The twists and turns of a proposed constitutional amendment that could affect Pennsylvania courts for years to come.
If you have attended any of my 56 Town Halls in the past 5 ½ years, you have most likely heard me say that in Harrisburg I witness politics trumping policy at the expense of the greater good of our citizens with alarming frequency.
On the ballot on November 8th is a proposed amendment to our state constitution that if voted affirmatively will increase the age of mandatory retirement for judges from 70 to 75.
To amend our state constitution, legislation must pass both chambers of the PA House and Senate in two successive sessions. Appropriate notice is then provided to citizens and the amendment will appear on the ballot for citizens to ultimately decide.
This particular amendment has had many twists and turns. The twists and turns involved multiple challenges and lawsuits. First, it was to appear on the ballot on April 26th – the date of the primary. It actually was on the ballot, however, the majority party in the General Assembly thought the language was confusing and had it postponed at the last minute. The wording is below – you decide the clarity.
“Shall the Pennsylvania Constitution be amended to require that justices of the Supreme Court, judges and justices of the peace (known as magisterial district judges) be retired on the last day of the calendar year in which they attain the age of 75 years, instead of the current requirement that they be retired on the last day of the calendar year in which they attain the age of 70.”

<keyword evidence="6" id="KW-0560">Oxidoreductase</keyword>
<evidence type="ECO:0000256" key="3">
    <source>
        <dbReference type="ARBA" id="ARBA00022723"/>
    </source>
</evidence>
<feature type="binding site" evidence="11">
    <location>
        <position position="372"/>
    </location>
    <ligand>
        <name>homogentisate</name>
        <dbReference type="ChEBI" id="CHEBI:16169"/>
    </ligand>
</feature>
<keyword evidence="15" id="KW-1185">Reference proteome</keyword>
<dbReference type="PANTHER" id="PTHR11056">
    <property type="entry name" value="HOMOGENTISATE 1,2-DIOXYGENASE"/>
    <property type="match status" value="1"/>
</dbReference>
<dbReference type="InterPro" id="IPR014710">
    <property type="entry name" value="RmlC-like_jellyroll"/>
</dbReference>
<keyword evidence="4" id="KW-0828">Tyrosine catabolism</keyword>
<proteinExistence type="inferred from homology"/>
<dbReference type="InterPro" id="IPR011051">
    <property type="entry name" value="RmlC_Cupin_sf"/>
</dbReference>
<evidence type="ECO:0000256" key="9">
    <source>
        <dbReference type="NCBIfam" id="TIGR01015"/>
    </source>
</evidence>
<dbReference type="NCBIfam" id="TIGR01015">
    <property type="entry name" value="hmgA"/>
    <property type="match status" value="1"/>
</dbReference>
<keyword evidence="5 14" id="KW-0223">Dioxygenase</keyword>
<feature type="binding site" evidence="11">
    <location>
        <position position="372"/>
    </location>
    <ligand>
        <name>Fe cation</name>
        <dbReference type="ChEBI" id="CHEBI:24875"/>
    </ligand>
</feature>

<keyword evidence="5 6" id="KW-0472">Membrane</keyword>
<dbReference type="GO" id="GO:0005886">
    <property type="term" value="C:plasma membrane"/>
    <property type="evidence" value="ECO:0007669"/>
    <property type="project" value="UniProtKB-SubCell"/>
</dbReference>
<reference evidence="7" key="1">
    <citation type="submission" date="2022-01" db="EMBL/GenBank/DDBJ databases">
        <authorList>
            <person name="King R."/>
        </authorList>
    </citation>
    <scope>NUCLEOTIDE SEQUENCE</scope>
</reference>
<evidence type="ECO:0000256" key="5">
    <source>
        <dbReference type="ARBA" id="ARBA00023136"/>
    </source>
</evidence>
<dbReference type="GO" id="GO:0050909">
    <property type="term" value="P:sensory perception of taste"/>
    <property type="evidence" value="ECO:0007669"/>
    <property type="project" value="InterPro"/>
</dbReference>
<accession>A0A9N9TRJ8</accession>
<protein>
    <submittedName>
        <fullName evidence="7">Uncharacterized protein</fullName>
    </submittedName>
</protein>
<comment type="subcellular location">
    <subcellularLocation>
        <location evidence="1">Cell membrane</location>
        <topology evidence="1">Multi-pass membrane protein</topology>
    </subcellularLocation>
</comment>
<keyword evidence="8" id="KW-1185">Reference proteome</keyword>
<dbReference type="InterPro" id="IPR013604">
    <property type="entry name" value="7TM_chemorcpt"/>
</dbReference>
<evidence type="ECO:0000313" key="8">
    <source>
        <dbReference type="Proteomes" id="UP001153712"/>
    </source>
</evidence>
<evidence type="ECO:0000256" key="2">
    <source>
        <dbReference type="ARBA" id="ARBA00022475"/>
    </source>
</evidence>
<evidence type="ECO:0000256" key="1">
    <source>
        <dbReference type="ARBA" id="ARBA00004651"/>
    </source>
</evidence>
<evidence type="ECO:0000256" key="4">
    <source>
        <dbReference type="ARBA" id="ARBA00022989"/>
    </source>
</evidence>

The new wording could lead voters to believe that a mandatory retirement age is being imposed for the first time and with the retirement age being 75. The wording is below:
“Shall the Pennsylvania Constitution be amended to require that justices, of the Supreme Court, judges, and magisterial district judges be retired on the last day of the calendar year in which they attain the age of 75 years?”
Statistically efforts to raise the retirement age of judges in other states have failed as voters have not wanted to extend the opportunity for time on the bench.
The backstory is as follows: The current Chief Justice of the PA Supreme Court is Thomas Saylor, a Republican, and he is currently the only Republican on the court after the resignation in March 2016 of Justice Michael Eakin. Chief Justice Saylor turns 70 this year and will have to leave the bench by December 31 unless this ballot initiative passes.
A Democrat would then assume the role of Chief Justice. The majority party have denied that this is the motivating factor. You decide — did politics trump policy?
If you have thoughts or comments about his proposed amendment, please email me or call my office at 215-482-8726.